But most people are not like me. Whereas I enjoy filling out carbon calculators and comparing the results from one tool to another, most regular people (our target market) find this a burden. And most people have enough burdens already.
Game developers have taught me that if you want to engage people you need to provide opportunities for early successes, to let players feel good about their efforts. It has to be fun.
Asking people questions they can’t answer about their appliances or energy usage makes them feel bad, incompetent even. It is not fun. While a few might dig in to learn more, most will drop out, opting to spend their time on something more pleasant. And we wonder why these folks aren’t posting their results on Facebook? What should they post?
Just learned I don’t know how to read my utility bill – even though I’ve been paying it for years. It’s probably also time to admit that I can’t reset the clock on the microwave.
Our initiative, by contrast, empowers people. Participants can take easy actions, without having to learn how kWh converts to tons of CO2. We give participants clear signals—points—to value their actions. In our experience people immediately grasp this approach, seeking out high point-value actions that fit into their lives.
We’re finding that a few people want to get into the details. We support and celebrate those efforts but that’s not the main event. The main event is regular people taking action and bragging to their colleagues about the points they’ve accumulated.
By making this fun and easy we have engaged participants who intend to continue taking actions that, in aggregate, will generate meaningful savings and reduce greenhouse gas emissions over the long run.
And isn’t that the real objective?
I’ve been involved—as an observer, a participant or a catalyst—in a variety of community-based energy efficiency programs over the last two decades. All of those efforts aimed to leverage a geographic or political community identity (neighborhoods, towns, etc.) to encourage individuals to implement energy efficient products or conservation practices in their own homes. Utilities and local governments target geo-political communities because it’s operationally handy—the communities align with utility territories or local government jurisdictions. So it’s easy to know who’s in and who’s out.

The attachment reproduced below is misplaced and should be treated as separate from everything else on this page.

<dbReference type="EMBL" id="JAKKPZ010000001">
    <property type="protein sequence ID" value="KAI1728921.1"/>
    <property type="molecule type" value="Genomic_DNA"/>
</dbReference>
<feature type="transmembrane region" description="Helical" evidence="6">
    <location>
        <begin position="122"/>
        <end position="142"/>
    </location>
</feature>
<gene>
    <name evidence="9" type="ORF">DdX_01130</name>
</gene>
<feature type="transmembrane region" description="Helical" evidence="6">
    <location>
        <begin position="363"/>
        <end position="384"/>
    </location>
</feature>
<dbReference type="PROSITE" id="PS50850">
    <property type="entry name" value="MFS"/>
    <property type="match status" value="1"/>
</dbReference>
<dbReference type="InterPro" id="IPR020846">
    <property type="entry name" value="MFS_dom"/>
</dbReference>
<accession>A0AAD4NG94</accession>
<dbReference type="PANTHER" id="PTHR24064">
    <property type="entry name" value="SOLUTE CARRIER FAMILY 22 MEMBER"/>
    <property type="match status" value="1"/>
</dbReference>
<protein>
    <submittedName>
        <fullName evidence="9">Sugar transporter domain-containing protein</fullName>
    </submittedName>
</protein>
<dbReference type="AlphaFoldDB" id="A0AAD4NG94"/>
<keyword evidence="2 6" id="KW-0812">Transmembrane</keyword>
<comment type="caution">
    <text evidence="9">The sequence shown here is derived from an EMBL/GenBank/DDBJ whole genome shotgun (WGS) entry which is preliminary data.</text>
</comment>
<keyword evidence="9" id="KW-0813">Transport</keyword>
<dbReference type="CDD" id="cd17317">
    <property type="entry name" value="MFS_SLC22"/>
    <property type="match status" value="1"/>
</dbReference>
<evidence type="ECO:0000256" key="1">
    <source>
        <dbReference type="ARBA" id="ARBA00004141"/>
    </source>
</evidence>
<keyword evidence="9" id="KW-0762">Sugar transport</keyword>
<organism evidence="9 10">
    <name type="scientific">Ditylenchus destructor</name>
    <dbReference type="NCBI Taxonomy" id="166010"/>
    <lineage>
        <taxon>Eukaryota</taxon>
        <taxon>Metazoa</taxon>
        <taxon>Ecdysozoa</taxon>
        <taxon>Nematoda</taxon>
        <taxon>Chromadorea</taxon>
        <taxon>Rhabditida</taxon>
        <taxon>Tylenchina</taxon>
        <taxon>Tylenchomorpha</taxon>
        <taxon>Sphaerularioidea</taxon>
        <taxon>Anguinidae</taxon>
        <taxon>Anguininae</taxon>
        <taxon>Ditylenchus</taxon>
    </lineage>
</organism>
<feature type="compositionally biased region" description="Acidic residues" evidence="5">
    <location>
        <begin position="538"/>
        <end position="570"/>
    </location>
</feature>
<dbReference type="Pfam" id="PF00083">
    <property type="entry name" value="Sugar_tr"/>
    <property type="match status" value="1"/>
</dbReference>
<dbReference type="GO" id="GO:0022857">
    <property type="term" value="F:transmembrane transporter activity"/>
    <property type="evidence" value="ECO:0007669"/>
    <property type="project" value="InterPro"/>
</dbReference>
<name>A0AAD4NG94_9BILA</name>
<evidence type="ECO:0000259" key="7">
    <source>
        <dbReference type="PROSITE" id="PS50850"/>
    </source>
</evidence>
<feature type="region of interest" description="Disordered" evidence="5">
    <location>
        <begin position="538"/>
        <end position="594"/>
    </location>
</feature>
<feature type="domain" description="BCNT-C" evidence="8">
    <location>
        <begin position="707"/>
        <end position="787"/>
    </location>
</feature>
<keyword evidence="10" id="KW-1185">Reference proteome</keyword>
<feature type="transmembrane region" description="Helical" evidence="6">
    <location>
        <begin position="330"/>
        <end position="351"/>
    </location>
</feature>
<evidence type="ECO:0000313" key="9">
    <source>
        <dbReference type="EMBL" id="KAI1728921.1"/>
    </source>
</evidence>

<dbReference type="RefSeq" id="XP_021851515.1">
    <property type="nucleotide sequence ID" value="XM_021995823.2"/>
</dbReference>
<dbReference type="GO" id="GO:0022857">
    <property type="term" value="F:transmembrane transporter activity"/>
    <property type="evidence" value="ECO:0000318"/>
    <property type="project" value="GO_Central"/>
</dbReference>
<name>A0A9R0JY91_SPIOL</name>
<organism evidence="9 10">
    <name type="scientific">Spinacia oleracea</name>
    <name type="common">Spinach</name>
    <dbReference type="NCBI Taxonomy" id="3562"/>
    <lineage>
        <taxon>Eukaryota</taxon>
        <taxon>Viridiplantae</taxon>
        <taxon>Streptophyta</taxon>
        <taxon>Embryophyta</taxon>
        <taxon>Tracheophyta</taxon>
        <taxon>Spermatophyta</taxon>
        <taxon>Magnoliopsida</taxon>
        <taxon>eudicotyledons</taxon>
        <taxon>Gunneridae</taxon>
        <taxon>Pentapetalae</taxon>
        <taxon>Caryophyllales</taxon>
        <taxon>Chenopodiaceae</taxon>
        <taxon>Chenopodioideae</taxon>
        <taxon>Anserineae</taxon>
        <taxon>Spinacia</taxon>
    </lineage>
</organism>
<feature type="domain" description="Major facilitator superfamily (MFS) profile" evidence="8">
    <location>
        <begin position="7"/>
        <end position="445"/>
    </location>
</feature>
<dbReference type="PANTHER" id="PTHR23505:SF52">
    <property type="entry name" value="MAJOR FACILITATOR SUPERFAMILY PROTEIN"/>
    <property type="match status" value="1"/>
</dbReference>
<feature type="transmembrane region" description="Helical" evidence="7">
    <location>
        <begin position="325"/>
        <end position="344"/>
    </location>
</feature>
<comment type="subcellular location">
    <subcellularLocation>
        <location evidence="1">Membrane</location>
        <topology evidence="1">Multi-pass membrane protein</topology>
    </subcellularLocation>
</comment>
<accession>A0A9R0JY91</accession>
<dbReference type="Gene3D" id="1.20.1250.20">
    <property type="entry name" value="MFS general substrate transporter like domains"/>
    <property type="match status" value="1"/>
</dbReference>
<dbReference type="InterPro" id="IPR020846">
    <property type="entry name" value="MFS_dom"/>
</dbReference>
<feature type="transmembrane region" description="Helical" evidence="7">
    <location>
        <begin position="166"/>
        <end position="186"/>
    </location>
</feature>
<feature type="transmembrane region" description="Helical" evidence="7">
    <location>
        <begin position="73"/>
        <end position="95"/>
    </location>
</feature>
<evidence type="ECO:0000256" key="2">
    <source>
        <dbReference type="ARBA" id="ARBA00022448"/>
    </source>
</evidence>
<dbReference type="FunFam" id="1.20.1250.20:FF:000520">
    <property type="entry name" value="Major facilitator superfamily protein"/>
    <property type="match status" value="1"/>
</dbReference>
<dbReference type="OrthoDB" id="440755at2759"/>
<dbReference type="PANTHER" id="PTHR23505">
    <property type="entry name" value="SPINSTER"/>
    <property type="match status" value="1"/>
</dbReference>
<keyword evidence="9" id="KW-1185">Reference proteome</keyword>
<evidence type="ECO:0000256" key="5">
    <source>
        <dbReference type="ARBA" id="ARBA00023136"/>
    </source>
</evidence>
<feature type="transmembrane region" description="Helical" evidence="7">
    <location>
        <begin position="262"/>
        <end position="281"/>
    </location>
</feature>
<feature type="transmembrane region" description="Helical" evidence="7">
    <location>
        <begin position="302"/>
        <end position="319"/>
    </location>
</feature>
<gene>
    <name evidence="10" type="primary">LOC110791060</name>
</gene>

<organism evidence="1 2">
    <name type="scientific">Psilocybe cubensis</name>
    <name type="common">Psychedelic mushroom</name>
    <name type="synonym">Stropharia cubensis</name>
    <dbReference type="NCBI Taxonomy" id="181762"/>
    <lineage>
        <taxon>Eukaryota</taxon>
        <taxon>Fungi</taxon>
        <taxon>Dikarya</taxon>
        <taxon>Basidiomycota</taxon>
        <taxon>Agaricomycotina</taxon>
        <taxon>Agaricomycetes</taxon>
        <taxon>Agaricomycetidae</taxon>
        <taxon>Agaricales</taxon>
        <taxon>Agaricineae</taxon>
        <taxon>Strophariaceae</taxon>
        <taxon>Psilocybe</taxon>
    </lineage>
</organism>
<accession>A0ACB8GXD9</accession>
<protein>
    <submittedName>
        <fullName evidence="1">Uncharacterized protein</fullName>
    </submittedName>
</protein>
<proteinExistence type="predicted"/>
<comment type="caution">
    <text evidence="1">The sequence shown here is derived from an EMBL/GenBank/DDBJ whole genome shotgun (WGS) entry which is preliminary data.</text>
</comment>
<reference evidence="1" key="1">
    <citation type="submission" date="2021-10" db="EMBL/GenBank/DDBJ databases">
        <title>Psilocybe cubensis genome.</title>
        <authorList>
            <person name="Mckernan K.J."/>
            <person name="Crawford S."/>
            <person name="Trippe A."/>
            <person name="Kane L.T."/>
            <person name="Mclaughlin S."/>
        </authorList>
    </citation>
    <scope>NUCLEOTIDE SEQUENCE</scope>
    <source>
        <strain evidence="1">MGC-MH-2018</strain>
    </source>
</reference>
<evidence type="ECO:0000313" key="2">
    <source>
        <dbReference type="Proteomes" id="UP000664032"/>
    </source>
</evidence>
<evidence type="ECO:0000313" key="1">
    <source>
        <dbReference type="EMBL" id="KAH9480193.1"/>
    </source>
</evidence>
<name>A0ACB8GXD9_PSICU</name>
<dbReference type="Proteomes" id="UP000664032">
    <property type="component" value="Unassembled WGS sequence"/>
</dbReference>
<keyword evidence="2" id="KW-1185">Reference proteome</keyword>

Community efforts, though, are most effective in a community with:
Given those criteria, I’d argue that the ideal communities are corporate, not geo-political.
Think about your town or neighborhood vs. your workplace community.
Hence Cool Choices’ current focus on corporate communities. Our approach is to partner with companies that are already leaders in corporate sustainability efforts. We work with these companies to facilitate a cultural transformation where employees embrace sustainability in their personal lives, just as their employer has embraced it on the business side. We believe workplace efforts that promote personal sustainability are a big win for both the corporation and the employees.
For example, these efforts:
Ultimately I think these efforts will affect neighborhoods and whole towns. But that might well happen via one employer at a time.